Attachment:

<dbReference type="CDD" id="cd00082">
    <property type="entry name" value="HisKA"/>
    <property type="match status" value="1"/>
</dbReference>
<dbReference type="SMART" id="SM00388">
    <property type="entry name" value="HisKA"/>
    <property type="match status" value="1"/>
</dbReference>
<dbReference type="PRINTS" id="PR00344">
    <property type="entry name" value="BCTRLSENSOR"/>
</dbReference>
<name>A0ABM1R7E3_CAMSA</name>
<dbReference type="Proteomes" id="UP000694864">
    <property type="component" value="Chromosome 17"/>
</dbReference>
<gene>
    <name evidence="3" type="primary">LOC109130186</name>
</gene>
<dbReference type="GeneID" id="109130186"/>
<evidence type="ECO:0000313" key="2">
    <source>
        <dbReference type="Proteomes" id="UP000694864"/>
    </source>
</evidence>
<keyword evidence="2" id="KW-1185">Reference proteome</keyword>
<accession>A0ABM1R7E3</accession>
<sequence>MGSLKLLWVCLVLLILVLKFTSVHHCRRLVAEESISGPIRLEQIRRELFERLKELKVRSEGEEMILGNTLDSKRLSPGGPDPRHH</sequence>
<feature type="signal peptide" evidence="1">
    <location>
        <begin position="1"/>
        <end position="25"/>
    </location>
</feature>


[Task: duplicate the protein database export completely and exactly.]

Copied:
<dbReference type="CDD" id="cd00082">
    <property type="entry name" value="HisKA"/>
    <property type="match status" value="1"/>
</dbReference>
<dbReference type="SMART" id="SM00388">
    <property type="entry name" value="HisKA"/>
    <property type="match status" value="1"/>
</dbReference>
<dbReference type="PRINTS" id="PR00344">
    <property type="entry name" value="BCTRLSENSOR"/>
</dbReference>
<name>A0ABM1R7E3_CAMSA</name>
<dbReference type="Proteomes" id="UP000694864">
    <property type="component" value="Chromosome 17"/>
</dbReference>
<gene>
    <name evidence="3" type="primary">LOC109130186</name>
</gene>
<dbReference type="GeneID" id="109130186"/>
<evidence type="ECO:0000313" key="2">
    <source>
        <dbReference type="Proteomes" id="UP000694864"/>
    </source>
</evidence>
<keyword evidence="2" id="KW-1185">Reference proteome</keyword>
<accession>A0ABM1R7E3</accession>
<sequence>MGSLKLLWVCLVLLILVLKFTSVHHCRRLVAEESISGPIRLEQIRRELFERLKELKVRSEGEEMILGNTLDSKRLSPGGPDPRHH</sequence>
<feature type="signal peptide" evidence="1">
    <location>
        <begin position="1"/>
        <end position="25"/>
    </location>
</feature>